Text: Mamoru Tsuchiya
Images: Mamoru Tsuchiya, Hiroshi Shibuya
Translation: Whiskey Richard
This column originally appeared in Japanese in Whisky Galore Vol.29 / December 2021.
Header image: Venture Whisky’s Chichibu Distillery began production in 2008.
The unabated rise in the popularity of craft whisky and craft distilleries continues. In January 2021, we published the last volume of the Whisky Connoisseur textbook, and the distillery list totaled 35 distilleries. That number includes majors like Suntory, Nikka, and Kirin, meaning there are 29 craft, a.k.a. small-scale, distilleries. Of those, 27 were built in 2010 or later. That list included ones that were still in the planning stages, meaning they hadn’t been completed yet. In just half a year, we now need to add another five or six distilleries to that list.
The Japan Whisky Research Centre has launched a new information portal called the “Japanese Whisky Information Center (JWIC),” where we provide details about distilleries. As of October 2021, there are 32 listed on the site, and adding those in the planning stages, there are about 50.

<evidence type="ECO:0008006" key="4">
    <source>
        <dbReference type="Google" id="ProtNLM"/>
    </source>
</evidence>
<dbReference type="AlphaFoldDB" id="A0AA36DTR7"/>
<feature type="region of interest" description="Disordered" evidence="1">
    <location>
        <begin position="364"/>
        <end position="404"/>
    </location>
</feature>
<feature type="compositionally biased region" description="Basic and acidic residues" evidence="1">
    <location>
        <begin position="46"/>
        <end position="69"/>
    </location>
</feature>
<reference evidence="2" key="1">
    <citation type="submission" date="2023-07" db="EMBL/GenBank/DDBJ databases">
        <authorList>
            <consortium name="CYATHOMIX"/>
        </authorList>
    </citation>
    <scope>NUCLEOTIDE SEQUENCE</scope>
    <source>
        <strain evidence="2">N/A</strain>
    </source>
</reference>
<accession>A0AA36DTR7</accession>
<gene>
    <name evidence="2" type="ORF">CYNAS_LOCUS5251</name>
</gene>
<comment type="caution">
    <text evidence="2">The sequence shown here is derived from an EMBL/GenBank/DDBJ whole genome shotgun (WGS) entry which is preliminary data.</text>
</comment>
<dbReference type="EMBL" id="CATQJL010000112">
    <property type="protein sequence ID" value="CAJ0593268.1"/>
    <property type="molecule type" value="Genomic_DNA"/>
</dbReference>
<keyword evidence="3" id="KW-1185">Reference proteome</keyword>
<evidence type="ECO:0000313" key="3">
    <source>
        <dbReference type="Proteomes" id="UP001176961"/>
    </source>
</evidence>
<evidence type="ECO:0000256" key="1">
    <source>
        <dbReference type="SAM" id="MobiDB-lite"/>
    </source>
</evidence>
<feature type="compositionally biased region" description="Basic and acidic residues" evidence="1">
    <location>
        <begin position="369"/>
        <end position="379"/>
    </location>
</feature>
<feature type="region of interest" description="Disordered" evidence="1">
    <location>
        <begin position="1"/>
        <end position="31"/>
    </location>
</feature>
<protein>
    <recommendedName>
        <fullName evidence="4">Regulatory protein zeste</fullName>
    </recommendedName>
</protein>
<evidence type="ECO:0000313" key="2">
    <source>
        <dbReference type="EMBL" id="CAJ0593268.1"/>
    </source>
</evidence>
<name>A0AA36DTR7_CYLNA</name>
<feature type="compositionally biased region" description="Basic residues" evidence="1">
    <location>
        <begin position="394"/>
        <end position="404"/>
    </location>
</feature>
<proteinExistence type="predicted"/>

Ten years ago I was half-joking when I said that “it would be interesting if there were a distillery in each of Japan’s 47 prefectures,” but reality has exceeded our expectations and imagination. It’s not an overstatement to say that Japan is in the midst of an unprecedented whisky boom, and a craft distillery movement.
A miraculous recovery from 25 years of lows
This is reflected in the numbers too. Japanese whisky rose alongside the post-war economic growth. In 1980, 12.4 million cases (12 bottles per case) of Suntory Old were sold, setting a world record for sales of a single brand of whisky. The taxed volume of whisky, essentially domestic consumption of whisky, peaked at 380 million liters in 1983. These are statistics from the National Tax Agency, which at the time categorized whisky and brandy as the same, so brandy is included in those figures. But whisky accounts for 90% of the shipped volume.